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Our many ghostly celebrations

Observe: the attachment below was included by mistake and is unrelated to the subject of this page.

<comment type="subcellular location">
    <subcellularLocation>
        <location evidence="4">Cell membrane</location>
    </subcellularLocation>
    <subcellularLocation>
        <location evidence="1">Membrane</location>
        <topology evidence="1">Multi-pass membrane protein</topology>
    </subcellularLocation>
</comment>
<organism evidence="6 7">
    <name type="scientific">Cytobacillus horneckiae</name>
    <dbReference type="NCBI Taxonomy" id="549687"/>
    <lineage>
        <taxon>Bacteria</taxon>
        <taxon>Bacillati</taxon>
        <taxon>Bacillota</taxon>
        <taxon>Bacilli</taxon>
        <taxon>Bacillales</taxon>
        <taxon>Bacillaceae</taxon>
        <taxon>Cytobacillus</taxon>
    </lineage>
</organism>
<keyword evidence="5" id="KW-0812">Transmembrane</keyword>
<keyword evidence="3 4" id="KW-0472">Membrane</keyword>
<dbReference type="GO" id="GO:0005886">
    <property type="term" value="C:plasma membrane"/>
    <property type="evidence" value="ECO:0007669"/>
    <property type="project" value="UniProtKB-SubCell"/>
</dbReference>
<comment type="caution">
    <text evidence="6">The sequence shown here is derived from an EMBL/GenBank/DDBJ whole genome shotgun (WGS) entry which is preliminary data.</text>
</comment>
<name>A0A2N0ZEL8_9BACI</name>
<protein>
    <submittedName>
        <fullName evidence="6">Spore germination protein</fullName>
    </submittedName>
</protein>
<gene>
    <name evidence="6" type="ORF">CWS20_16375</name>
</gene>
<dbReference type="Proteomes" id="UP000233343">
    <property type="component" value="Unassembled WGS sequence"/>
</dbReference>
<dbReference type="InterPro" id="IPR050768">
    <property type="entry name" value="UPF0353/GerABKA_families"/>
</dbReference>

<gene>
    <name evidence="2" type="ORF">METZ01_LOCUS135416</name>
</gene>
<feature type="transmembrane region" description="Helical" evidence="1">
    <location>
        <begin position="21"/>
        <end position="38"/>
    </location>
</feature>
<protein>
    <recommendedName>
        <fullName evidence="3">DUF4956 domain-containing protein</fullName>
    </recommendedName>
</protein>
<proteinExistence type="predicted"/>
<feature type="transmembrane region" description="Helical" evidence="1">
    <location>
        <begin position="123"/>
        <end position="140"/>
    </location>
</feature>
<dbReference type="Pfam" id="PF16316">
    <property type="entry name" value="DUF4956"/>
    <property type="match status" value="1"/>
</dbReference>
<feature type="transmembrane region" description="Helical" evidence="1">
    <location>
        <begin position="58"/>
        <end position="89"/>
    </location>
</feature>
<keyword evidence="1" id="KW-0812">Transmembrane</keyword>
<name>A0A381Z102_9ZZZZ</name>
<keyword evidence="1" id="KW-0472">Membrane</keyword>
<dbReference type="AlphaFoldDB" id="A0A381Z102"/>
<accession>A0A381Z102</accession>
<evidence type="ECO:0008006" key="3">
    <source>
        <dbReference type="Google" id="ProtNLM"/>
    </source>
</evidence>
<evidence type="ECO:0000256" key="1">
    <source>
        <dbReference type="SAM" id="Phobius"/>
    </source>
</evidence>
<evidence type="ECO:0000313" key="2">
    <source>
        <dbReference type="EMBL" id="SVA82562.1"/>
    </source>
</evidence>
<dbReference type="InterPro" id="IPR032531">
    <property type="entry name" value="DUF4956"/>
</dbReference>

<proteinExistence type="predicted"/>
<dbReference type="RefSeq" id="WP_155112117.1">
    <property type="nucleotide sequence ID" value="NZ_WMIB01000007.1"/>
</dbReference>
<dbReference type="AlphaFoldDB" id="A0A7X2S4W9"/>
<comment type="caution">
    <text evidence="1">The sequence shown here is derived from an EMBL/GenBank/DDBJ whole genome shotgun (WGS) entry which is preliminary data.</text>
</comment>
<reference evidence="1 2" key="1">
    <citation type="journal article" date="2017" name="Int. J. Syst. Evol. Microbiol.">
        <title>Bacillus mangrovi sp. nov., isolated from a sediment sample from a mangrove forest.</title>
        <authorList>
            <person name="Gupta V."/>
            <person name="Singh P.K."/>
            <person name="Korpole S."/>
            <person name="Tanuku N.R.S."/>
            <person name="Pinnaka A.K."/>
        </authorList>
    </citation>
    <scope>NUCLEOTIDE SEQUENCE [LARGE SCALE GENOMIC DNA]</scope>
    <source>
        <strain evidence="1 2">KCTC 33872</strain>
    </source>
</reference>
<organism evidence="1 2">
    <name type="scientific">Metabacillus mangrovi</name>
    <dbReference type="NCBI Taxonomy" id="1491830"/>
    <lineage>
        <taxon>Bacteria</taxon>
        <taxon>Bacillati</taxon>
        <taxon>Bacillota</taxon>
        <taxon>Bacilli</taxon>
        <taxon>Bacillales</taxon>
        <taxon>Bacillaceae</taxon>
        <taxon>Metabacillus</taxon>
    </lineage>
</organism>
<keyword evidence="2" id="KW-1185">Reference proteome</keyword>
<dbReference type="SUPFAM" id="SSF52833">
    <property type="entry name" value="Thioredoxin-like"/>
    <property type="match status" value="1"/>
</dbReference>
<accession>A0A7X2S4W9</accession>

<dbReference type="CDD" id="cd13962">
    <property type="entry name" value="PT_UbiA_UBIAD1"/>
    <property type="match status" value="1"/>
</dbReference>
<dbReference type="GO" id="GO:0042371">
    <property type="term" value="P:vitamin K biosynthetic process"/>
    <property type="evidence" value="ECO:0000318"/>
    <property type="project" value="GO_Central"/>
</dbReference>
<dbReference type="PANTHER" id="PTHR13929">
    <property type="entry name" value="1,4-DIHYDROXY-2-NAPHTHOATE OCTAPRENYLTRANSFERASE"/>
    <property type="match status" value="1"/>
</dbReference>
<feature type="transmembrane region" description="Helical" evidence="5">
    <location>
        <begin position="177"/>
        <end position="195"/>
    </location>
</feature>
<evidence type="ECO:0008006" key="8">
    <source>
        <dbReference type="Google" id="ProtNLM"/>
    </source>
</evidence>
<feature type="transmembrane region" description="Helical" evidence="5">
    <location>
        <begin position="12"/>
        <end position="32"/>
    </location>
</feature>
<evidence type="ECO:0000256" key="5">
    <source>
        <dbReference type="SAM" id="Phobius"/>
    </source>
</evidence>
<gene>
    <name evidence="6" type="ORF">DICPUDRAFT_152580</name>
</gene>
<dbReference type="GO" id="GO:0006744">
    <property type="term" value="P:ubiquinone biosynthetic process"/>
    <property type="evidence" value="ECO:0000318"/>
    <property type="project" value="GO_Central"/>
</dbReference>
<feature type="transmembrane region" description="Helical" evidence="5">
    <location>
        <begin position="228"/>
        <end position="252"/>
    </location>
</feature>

The most logical and sceptical of people can succumb to the fear of the unknown, the existence of a paranormal world and ghosts. The fourteen earthen lamps were lit, the flames danced in joyous abandon, however, one of them suddenly extinguished and then magically lit up within a couple of seconds. It was the night of “Bhoot Chaturdashi” when we all gathered at my maternal granny’s house, paying tribute to fourteen generations of our ancestors with clay lamps. We waited for one of my cousins to come home. There were no mobile phones then and granny was frantic with worry. Suddenly we heard the metallic sound of the gates click and faint voices. My cousin trundled in with great difficulty. His head was bandaged, the face was bruised. He had met with an accident; his bike was shattered to pieces. “An elderly gentleman, he said he was Madhav mama, took me to the hospital and helped me to come back home.” He murmured with agony. The auto-rickshaw driver too had said something about an elderly man putting my cousin into the auto. The description exactly fitted that of granny’s elder brother, who had passed away many years ago and he was addressed as ‘Madhav da’ by one and all. This further reinforced my interest in the world of spirits. Much before the advent of Halloween in our lives we had been celebrating our version of it, since time immemorial. In West Bengal, India, we call it “Bhoot Chaturdashi”, a moonless night when the evil forces are at their strongest. ‘Bhoot’ means ghost and ‘Chaturdashi’ is the fourteenth night of the moon’s cycle. So instead of the Jack ‘o’ lantern we light fourteen lamps, in a ritual believed to ward off evil spirits and guide our ancestors to our homes to bless us. The treat of the day is a dish cooked with fourteen varieties of green leafy vegetables called “choddo shaak”. Vegetable sellers would have bundles of the chosen fourteen leaves, ready to be chopped and cooked. As new crops are harvested during this season we would get very fresh vegetables. These leaves are first soaked in water and then the water is sprinkled all over the house in order to spread positive energy. The scientific reason for this being, ‘Bhoot Chaturdashi’ occurs in mid-to-end autumn, just before winter. According to Ayurveda, this is the season when the body is prone to infections, especially those that affect the pancreas. It is a good time to have leafy greens, full of vitamins and minerals that kill the bacteria. Well, it’s a great way of spooking children into eating their greens. The land of Bengal abounds in ghosts and ghouls and claims to have various forms of these spooky beings as they do Nobel laureates! That could be one reason for my fascination with the supernatural that can be characterised by a brutal intrusion of mystery in the frame of real life. Thus, we break away from the accepted order and embrace Halloween too, that has its roots in the Celtic festival of Samhain. On this day, the boundaries between the worlds of the living and the dead get a little blurry and the dead come back to life, thus we wear masks and costumes to scare them away. One ritual that I have begun to follow on both the days, that is, on ‘Bhoot Chaturdashi’ and Halloween is to narrate ghost stories to the children who come for creative writing workshops, this seems to be a ‘treat’ for them and I ‘trick’ them later into writing lovely, gripping horror tales of their own. I tell them about the various mythical ghosts from my hometown. They loved the one about the ‘Mechho bhoot’, or Fishy Ghost, who could whine, beg and steal — all for a piece of fish. It’s easy to spot these ghosts: their feet point backwards. One winter evening, my aunt was frying some fish for dinner, when suddenly she heard a nasal voice, behind her, asking her for a piece of fish. She froze as she looked down behind her, the feet were hairy and pointed backwards. My aunt just took the hot frying pan off the gas, hurled the fish, the boiling oil and the pan at the gory creature and scurried away from there. My students have told me many facts related to Halloween. According to one such myth, if you wear your clothes inside out and then walk backwards on Halloween, you will definitely see a witch at midnight. Well, I tried it out and … I think I should keep the happenings of this experiment for my next Halloween piece. — Navanita Varadpande is a writer based in Dubai. Twitter: @navanitavp